Art & Culture
May 4, 2020
These Japanese confections take on many forms and colours but the prettiest versions – done up in eye- pleasing pinks and greens – pop up during spring.
If there is one symbol of seasonal food, Japan’s wagashi must be it. Wagashi is the collective term for the delicate Japanese confections that come in a myriad of shapes, colours, forms and flavours. These are sold in the food halls of department stores or in speciality cafés and are packed in exquisite boxes for gifting purposes.
There isn’t one standard definition of wagashi, according to the Tokyo Wagashi Association. The term generally refers to rice mochi snacks that are steamed or baked and are eaten sweet or savoury. But there are actually about seven categories of wagashi, from nerimono (made by shaping red bean paste) to the more common mochimono (made with rice mochi). Some are served plain while most wagashi have a red bean paste or fruit filling.
The type of wagashi you buy and eat depends on the season or festive occasion. For instance, hishimochi is a ceremonial treat eaten in March on Doll’s Day or Girls’ Day, a traditional Japanese holiday that celebrates the life of young girls. Its diamond shape is said to represent fertility and the three pink, white and green layers depict youth and good health.
Different types of wagashi are also made and sold during each season of the year. In spring, they come in colours like pink and green that symbolise freshness and abundance. The more intricate versions are even shaped to resemble pine trees, apricots and cherry blossoms — all highly associated with the season.
This is in sharp contrast to the wagashi you see in autumn that tend to take on earthy tones inspired by the season’s foliage and that use chestnuts and persimmons for a more filling snack in the cooler weather. In summer, jelly bases are used in yokan wagashi to give the idea of a cooling treat and in winter, wagashi makers create white confections that bring to mind falling snow.
While you might be tempted to wolf down a few pieces of wagashi at a go, don’t. It is recommended that you savour one at a time, with a cup of fragrant green tea and by a window from which to view the beauty of the season that’s inspired the artisanal confection in your hand.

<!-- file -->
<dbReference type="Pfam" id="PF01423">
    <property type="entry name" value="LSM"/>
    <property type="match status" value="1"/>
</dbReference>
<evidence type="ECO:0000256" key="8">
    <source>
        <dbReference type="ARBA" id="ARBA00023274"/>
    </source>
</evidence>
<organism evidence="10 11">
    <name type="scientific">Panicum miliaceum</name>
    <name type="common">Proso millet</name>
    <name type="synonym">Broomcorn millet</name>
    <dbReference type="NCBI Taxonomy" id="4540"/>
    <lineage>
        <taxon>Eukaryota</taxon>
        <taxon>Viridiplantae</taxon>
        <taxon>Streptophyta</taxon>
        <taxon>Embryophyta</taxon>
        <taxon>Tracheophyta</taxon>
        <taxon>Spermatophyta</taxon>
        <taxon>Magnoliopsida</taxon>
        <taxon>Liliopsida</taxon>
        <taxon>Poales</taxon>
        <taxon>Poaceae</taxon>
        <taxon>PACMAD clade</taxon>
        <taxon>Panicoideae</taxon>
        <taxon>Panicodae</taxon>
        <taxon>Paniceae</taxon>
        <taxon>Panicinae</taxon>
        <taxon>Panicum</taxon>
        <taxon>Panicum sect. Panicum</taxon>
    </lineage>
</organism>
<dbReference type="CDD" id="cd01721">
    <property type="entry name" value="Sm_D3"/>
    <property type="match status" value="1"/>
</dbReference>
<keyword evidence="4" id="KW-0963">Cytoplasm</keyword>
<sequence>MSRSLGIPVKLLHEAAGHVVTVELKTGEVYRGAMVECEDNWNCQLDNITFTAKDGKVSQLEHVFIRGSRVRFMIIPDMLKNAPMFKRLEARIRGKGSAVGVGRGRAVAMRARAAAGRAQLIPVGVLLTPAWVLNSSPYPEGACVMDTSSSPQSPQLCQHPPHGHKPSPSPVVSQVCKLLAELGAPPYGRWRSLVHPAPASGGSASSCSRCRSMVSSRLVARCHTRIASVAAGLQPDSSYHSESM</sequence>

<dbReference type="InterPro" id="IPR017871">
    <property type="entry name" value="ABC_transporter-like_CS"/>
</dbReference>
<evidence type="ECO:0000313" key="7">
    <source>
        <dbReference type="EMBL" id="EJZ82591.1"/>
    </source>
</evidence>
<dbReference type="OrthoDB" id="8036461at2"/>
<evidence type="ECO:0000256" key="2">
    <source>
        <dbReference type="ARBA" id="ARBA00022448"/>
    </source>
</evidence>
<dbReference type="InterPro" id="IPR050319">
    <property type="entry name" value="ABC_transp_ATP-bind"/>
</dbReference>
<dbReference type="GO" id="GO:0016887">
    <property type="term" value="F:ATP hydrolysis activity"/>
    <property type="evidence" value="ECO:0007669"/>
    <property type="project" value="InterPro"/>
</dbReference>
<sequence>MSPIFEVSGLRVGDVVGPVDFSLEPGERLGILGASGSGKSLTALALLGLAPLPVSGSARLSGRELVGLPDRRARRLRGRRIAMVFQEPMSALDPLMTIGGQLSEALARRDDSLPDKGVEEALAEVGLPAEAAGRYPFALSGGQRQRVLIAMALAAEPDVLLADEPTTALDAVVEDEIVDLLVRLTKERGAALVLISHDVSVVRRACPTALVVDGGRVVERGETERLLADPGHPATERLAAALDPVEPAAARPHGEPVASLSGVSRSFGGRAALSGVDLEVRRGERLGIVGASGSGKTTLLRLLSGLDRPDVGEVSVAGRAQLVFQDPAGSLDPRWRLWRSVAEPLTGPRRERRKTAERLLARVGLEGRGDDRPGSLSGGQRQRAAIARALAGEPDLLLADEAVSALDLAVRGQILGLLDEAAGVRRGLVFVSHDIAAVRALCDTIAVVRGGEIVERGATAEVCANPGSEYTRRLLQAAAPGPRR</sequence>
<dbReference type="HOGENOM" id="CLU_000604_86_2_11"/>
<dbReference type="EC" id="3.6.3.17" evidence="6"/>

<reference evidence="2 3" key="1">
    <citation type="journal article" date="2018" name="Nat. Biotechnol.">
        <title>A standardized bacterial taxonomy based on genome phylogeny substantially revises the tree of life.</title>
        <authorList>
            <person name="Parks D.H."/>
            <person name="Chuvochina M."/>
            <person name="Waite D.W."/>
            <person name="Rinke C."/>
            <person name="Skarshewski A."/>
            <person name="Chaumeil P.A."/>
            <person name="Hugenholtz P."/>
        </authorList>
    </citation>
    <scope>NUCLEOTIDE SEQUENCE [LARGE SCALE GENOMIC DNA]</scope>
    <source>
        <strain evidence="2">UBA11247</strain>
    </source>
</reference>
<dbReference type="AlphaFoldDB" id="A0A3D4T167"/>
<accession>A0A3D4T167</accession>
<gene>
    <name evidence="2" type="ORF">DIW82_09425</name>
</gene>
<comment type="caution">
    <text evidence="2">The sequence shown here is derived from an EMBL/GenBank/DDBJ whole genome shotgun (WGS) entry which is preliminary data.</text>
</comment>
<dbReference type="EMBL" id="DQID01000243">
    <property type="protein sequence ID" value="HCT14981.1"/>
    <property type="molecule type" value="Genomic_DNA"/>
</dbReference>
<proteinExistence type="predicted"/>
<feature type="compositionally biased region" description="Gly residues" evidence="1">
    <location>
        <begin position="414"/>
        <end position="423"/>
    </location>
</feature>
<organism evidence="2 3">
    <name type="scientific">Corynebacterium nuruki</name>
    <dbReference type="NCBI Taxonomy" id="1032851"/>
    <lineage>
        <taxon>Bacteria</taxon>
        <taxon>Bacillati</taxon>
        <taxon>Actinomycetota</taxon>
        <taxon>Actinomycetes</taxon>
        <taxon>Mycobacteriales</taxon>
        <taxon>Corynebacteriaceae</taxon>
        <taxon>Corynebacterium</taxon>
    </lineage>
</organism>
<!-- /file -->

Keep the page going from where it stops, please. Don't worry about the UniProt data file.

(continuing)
Also known as grass mochi or yomogi mochi, its deep green shade is symbolic of new life, growth and a fresh, verdant spring season. Kusa mochi is made with pounded rice flour, bean paste, sugar and boiled Japanese mugwort leaves, which grow freely in many places in Japan and are used as a medicinal plant throughout Asia. It can take on many shapes like that of a flower, taco or diamond.
One of the most definitive types of wagashi for spring is sakura mochi. You can find it in speciality shops or supermarkets from March to early April. Like its name suggests, this type of wagashi is often made to look like sakura, which blossom during the season. Sometimes, it is made from a pink mochi to resemble the Instagram-friendly flowers. Several versions are wrapped with a salted cherry tree leaf. Most people do not consume the leaf — only those who like the sharp burst of saltiness on their palate.
This type of wagashi is easily recognised by the distinct kashiwa or oak leaf cradling it. Oak leaves were historically used as dining plates in Japan. In kashiwa mochi, the leaves, which aren’t eaten, infuse the mochi with a unique aroma and are a sign that spring is coming to an end and summer will be arriving soon. Kashiwa mochi is typically eaten on 5 May, which is Children’s Day in Japan and also a national holiday.
Put the Japanese tradition of flower viewing and a popular rice dumpling snack together, and you get hanami dango. Dango generally refers to a stick of three or four steamed rice balls that are eaten sweet or savoury. Hanami dango consists of a trio of pink, white and green mochi dumplings — they represent cherry blossoms in spring, snow in winter and grass in summer respectively.
Fans of this treat love its contrasting blend of textures and flavours. After all, ichigo daifuku is a moreish combination of red bean paste and juicy strawberries — which are abundant during springtime — wrapped within thin, chewy mochi skin. Fun fact: Ichigo daifuku is actually a relatively “new” concoction, created during the 1980s.